While use may be made of this invention in the chemical industry, especially where complex mixtures are encountered (e.g. in food chemistry or biochemical engineering) it is of particular value in biological investigation and control techniques. More particularly, it lends itself to animal or human medicine, and in particular to in vitro measuring or monitoring of components in body fluids. For convenience, the invention will be described with reference to one such procedure, the determination of glucose within a human.
In order to effectuate a measurement of glucose in a human, a sample of blood is drawn from a test subject and the sample mixed with a reagent typically comprising an enzyme and a redox mediator. The chemistry used in such a measuring device is typically:
Because glucose monitoring for diabetics is preferably done several times a day, and because each test using conventional apparatus for home use requires a finger stick to obtain blood or interstitial fluid, the developmental pressure has been towards apparatus with ever increasing convenience to the user and lower cost. As a result, electrochemical cells with small sample test volumes have been disclosed. See, for example U.S. Pat. Nos. 6,576,101; 6,551,494; 6,129,823 and 5,437,999. As the size of the sample cell becomes smaller, however, the percentage change in electrode area and cell volume resulting from a small error in manufacturing tolerance becomes greater. This is significant because the magnitude of the signal may depend on the electrode area and cell volume. Thus, stricter manufacturing controls may be required in order to achieve the necessary precision in cell size, but these stricter controls are not compatible with the goal of reduced cost.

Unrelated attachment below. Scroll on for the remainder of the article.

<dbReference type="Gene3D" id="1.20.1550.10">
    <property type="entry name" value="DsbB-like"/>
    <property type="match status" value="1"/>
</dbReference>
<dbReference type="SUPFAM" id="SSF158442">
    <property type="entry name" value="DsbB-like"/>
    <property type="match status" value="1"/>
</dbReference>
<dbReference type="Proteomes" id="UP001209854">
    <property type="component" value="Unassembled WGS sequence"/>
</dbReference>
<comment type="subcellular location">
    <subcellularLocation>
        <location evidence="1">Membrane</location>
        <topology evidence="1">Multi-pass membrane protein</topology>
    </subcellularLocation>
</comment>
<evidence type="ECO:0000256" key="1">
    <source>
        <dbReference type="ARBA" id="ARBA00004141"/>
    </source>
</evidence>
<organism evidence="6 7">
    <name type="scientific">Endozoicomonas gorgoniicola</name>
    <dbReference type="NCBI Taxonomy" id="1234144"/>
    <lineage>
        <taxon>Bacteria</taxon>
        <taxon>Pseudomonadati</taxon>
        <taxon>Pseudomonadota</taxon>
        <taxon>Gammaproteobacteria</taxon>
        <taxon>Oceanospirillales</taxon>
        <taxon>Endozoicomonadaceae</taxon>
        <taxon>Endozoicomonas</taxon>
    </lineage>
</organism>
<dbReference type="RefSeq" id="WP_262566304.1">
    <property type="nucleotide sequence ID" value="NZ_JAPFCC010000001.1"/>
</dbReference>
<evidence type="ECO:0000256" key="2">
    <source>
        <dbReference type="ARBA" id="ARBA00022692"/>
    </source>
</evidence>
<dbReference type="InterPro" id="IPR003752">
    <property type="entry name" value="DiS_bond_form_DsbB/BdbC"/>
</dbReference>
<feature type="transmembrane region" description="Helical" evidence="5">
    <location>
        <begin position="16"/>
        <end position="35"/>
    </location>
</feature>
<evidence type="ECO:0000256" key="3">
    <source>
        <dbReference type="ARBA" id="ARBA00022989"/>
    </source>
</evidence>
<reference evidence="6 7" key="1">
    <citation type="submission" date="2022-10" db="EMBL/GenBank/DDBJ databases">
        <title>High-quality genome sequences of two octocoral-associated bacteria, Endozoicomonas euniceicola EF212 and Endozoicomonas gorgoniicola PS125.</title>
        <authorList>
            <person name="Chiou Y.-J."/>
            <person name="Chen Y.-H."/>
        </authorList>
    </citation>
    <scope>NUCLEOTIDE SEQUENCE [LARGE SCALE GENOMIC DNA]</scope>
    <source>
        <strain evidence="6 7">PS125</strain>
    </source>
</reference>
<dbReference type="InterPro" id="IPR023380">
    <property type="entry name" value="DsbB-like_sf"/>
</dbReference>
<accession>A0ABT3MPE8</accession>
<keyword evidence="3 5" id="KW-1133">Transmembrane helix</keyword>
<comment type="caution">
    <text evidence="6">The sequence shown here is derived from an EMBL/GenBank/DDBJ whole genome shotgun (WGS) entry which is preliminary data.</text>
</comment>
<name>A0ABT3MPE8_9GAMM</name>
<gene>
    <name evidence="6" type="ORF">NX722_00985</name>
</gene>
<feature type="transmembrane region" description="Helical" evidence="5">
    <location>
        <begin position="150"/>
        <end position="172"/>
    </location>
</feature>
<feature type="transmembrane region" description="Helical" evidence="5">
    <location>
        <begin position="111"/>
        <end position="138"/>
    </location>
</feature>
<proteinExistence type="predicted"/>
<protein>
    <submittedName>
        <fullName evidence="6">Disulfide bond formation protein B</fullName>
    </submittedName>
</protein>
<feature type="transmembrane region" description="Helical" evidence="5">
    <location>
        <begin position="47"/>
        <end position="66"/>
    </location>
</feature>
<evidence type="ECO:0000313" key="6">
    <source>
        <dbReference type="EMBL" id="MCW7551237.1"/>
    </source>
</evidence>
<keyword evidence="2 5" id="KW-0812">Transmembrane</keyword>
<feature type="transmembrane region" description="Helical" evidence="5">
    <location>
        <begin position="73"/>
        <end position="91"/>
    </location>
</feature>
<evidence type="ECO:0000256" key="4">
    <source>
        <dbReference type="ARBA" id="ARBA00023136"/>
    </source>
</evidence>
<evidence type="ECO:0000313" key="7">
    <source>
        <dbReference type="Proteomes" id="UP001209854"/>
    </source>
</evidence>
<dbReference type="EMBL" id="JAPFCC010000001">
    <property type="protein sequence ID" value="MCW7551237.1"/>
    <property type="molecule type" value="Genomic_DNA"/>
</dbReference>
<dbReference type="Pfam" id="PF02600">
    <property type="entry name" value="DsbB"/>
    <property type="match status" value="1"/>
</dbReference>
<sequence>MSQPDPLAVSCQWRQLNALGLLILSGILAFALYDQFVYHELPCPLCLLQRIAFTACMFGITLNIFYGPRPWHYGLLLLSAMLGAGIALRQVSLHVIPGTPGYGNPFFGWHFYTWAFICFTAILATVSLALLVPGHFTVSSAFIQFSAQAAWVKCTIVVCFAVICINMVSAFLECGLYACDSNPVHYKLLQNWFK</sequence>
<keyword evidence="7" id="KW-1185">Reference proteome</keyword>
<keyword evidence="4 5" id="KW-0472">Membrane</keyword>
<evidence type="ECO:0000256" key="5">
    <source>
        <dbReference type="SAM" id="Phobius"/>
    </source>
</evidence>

In a first aspect, the present invention provides a simple method for producing electrochemical cells that is particularly applicable to the manufacture of cells with small and consistent sample volumes and electrode areas. The resulting electrochemical cell comprises opposing first and second electrodes separated by an electrically resistive sheet. The method comprises the steps of:
If appropriate for the test strip being made, reagent can be added during the construction of the test strip as described above.
In a preferred embodiment, both ends of the first major open area are cut in step (c) to form a sample space that is open at both ends, and defined on the sides. One opening of the sample space is at the outer edge of the sample-collection tip of the device and the other opening adjoins a hole formed near the tip of the device.